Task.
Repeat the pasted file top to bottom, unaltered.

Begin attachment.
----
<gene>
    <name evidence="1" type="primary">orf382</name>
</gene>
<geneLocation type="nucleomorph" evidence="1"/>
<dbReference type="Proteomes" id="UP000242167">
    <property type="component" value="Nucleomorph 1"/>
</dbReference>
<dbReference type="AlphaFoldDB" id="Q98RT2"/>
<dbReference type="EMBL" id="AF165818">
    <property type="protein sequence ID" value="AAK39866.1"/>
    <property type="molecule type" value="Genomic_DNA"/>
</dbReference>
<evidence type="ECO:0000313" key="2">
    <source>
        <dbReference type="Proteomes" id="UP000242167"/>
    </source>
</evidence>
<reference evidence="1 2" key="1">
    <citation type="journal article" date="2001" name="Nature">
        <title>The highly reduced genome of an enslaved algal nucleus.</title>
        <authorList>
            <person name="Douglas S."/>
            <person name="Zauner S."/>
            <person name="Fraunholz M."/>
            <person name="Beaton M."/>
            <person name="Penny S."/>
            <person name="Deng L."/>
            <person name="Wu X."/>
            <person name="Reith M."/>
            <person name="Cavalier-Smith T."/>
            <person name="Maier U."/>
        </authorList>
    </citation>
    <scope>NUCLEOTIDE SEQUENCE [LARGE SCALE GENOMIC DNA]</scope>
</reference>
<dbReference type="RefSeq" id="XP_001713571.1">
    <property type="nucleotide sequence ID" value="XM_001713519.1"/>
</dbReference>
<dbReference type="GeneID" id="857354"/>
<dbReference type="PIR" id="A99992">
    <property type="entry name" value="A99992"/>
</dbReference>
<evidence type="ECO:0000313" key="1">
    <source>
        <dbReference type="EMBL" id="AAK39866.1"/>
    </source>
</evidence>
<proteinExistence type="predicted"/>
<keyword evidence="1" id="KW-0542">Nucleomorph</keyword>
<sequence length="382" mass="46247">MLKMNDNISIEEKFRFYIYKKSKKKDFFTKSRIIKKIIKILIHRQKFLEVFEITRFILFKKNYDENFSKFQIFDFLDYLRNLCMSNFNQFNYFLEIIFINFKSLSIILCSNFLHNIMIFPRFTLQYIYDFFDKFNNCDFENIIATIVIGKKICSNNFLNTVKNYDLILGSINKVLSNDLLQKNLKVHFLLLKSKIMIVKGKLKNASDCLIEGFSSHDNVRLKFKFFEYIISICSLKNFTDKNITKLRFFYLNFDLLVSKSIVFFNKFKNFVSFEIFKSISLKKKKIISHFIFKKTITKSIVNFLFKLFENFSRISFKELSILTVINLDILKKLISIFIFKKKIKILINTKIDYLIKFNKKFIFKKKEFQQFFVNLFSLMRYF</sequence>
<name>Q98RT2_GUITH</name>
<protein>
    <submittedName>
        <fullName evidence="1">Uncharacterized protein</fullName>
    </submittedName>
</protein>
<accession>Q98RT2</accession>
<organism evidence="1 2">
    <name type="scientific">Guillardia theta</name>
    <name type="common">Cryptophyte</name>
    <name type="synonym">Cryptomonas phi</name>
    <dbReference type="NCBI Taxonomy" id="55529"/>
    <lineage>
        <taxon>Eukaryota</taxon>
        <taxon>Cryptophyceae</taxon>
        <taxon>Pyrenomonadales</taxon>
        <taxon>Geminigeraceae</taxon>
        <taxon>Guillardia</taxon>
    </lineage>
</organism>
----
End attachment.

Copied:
<gene>
    <name evidence="1" type="primary">orf382</name>
</gene>
<geneLocation type="nucleomorph" evidence="1"/>
<dbReference type="Proteomes" id="UP000242167">
    <property type="component" value="Nucleomorph 1"/>
</dbReference>
<dbReference type="AlphaFoldDB" id="Q98RT2"/>
<dbReference type="EMBL" id="AF165818">
    <property type="protein sequence ID" value="AAK39866.1"/>
    <property type="molecule type" value="Genomic_DNA"/>
</dbReference>
<evidence type="ECO:0000313" key="2">
    <source>
        <dbReference type="Proteomes" id="UP000242167"/>
    </source>
</evidence>
<reference evidence="1 2" key="1">
    <citation type="journal article" date="2001" name="Nature">
        <title>The highly reduced genome of an enslaved algal nucleus.</title>
        <authorList>
            <person name="Douglas S."/>
            <person name="Zauner S."/>
            <person name="Fraunholz M."/>
            <person name="Beaton M."/>
            <person name="Penny S."/>
            <person name="Deng L."/>
            <person name="Wu X."/>
            <person name="Reith M."/>
            <person name="Cavalier-Smith T."/>
            <person name="Maier U."/>
        </authorList>
    </citation>
    <scope>NUCLEOTIDE SEQUENCE [LARGE SCALE GENOMIC DNA]</scope>
</reference>
<dbReference type="RefSeq" id="XP_001713571.1">
    <property type="nucleotide sequence ID" value="XM_001713519.1"/>
</dbReference>
<dbReference type="GeneID" id="857354"/>
<dbReference type="PIR" id="A99992">
    <property type="entry name" value="A99992"/>
</dbReference>
<evidence type="ECO:0000313" key="1">
    <source>
        <dbReference type="EMBL" id="AAK39866.1"/>
    </source>
</evidence>
<proteinExistence type="predicted"/>
<keyword evidence="1" id="KW-0542">Nucleomorph</keyword>
<sequence length="382" mass="46247">MLKMNDNISIEEKFRFYIYKKSKKKDFFTKSRIIKKIIKILIHRQKFLEVFEITRFILFKKNYDENFSKFQIFDFLDYLRNLCMSNFNQFNYFLEIIFINFKSLSIILCSNFLHNIMIFPRFTLQYIYDFFDKFNNCDFENIIATIVIGKKICSNNFLNTVKNYDLILGSINKVLSNDLLQKNLKVHFLLLKSKIMIVKGKLKNASDCLIEGFSSHDNVRLKFKFFEYIISICSLKNFTDKNITKLRFFYLNFDLLVSKSIVFFNKFKNFVSFEIFKSISLKKKKIISHFIFKKTITKSIVNFLFKLFENFSRISFKELSILTVINLDILKKLISIFIFKKKIKILINTKIDYLIKFNKKFIFKKKEFQQFFVNLFSLMRYF</sequence>
<name>Q98RT2_GUITH</name>
<protein>
    <submittedName>
        <fullName evidence="1">Uncharacterized protein</fullName>
    </submittedName>
</protein>
<accession>Q98RT2</accession>
<organism evidence="1 2">
    <name type="scientific">Guillardia theta</name>
    <name type="common">Cryptophyte</name>
    <name type="synonym">Cryptomonas phi</name>
    <dbReference type="NCBI Taxonomy" id="55529"/>
    <lineage>
        <taxon>Eukaryota</taxon>
        <taxon>Cryptophyceae</taxon>
        <taxon>Pyrenomonadales</taxon>
        <taxon>Geminigeraceae</taxon>
        <taxon>Guillardia</taxon>
    </lineage>
</organism>